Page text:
“The idea of this role is that now it’s connected all the way through the age groups. So our own Academy players would start learning those principles of play at a much earlier age, which, in theory, will give them a must better chance of getting in Ryan’s team one day.”

While the result of this change in role means a slight shift in focus for Neil, the hope is that the Director of Football position will provide a consistency throughout the club, ensuring that the first-team, right the way down to the younger age groups of the Academy, are all developing under the same objectives and philosophies.

If that were not enough, Neil will also have a significant hand in trying to implement best practice across the football club – with a specific focus on the emerging field of data and analysis.

Following the innovative lead of a number of Premier League clubs, including Manchester City and Liverpool, the club is currently in discussion with a number of data vendors, including Opta and StatsBomb, to ensure that decisions are better informed by data. The hope is that this will provide a better return on the pitch, as well as in the transfer market.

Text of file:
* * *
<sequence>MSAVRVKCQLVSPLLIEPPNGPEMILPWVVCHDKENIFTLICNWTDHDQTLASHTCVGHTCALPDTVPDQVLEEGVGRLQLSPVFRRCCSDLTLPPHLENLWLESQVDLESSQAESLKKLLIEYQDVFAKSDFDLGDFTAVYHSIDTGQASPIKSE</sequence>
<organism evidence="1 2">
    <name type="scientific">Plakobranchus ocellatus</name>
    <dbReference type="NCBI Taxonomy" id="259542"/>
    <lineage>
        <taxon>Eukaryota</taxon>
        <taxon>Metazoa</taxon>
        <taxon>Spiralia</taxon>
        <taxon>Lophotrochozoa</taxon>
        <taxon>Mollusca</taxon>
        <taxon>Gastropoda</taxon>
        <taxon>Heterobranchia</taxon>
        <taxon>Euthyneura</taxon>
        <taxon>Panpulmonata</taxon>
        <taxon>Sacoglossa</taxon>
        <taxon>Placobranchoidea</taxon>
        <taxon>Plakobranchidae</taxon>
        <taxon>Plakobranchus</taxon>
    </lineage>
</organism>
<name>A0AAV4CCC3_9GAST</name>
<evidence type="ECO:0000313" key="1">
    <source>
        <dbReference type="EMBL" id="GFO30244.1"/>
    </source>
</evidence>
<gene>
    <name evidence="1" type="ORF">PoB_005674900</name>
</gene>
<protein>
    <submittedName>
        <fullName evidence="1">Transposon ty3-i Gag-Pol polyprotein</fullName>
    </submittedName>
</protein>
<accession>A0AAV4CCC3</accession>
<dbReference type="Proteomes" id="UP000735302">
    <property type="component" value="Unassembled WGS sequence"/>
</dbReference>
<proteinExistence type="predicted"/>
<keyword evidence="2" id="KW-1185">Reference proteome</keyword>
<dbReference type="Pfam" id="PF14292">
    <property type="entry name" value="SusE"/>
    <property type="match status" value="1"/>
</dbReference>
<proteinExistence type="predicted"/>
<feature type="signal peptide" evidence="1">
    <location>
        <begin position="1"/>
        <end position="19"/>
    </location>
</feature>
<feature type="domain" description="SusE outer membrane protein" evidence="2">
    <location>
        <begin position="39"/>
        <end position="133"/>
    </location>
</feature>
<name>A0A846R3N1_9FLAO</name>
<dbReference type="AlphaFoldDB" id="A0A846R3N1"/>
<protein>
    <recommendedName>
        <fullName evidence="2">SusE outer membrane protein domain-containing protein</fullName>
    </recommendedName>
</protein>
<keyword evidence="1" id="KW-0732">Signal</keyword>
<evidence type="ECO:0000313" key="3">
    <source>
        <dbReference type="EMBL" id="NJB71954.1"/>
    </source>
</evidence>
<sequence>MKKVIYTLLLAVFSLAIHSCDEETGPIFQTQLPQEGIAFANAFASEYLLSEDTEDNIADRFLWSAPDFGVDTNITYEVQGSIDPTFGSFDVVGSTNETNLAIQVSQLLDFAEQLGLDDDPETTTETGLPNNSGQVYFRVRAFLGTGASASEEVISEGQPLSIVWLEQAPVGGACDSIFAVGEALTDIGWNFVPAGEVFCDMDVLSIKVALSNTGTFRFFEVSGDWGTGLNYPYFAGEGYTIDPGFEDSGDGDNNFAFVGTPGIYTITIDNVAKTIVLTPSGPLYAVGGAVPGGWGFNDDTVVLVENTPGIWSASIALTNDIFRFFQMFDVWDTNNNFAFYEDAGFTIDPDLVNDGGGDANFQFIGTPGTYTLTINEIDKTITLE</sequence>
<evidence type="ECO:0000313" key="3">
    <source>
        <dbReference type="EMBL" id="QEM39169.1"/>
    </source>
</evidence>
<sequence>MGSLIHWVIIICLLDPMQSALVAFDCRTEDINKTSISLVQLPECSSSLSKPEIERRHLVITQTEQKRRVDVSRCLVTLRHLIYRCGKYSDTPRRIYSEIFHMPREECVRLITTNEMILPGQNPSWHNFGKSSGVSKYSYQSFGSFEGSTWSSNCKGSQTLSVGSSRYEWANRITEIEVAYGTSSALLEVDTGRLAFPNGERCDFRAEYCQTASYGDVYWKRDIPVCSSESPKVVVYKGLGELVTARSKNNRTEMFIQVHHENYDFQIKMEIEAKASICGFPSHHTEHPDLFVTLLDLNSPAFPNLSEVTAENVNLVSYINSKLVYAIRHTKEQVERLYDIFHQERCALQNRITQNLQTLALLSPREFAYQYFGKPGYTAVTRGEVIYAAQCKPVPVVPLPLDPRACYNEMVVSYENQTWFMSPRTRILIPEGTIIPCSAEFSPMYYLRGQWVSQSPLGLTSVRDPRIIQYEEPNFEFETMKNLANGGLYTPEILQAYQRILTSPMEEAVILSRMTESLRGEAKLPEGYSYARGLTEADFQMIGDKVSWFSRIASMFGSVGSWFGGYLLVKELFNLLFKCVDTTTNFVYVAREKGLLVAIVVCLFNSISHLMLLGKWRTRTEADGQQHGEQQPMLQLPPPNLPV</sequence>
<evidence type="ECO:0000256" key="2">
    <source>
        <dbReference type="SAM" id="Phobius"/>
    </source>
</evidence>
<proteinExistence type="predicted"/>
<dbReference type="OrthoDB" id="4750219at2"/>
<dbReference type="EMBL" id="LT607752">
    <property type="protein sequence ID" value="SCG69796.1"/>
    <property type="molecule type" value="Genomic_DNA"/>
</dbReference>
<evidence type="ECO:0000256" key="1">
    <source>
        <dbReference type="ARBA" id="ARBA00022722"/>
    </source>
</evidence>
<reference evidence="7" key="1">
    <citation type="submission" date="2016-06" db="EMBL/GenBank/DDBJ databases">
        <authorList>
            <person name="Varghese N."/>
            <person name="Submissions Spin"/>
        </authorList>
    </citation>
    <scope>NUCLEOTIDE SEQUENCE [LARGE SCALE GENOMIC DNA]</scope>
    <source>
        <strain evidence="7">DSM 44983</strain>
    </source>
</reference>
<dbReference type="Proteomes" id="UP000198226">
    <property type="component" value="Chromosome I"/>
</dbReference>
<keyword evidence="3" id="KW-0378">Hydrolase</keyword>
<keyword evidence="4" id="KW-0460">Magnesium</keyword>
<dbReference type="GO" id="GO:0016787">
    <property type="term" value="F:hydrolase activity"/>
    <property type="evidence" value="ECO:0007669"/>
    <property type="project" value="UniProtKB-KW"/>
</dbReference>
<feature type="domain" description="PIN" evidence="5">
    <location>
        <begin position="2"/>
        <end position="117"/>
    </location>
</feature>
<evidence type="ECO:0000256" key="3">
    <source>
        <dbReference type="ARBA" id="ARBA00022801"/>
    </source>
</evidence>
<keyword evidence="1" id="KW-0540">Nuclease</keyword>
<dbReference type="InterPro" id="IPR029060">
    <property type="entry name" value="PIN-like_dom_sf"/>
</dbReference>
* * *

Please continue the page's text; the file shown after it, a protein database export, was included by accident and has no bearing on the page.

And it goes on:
“We think the use of data analytics is going to be quite important going forward, the major clubs are already involved,” said Dewsnip, who has managed England at Under-17, 18 and 20 level.

“We’re just in preliminary discussions with one or two data vendors such to find out what the best product for Argyle is, because our needs are obviously different to Manchester City’s right now. Maybe, in the future, they might be similar, so we are just doing the research.”

For all the talk of data analysis and footballing philosophies, though, Neil is clear that he wants to ensure that the team continues to build a rapport with the club’s most important stakeholder – the fans – as it attempts to climb back up the EFL pyramid.

He said: “This is a football club that has the potential to go upwards; if we obviously get the right structures in place, it can do that.

“The Green Army is as powerful an entity as anything I’ve ever come across. It’s absolutely fantastic to see those supporters filling the grounds up and down the country - and if that can’t inspire the staff and the players, I’ll be amazed.”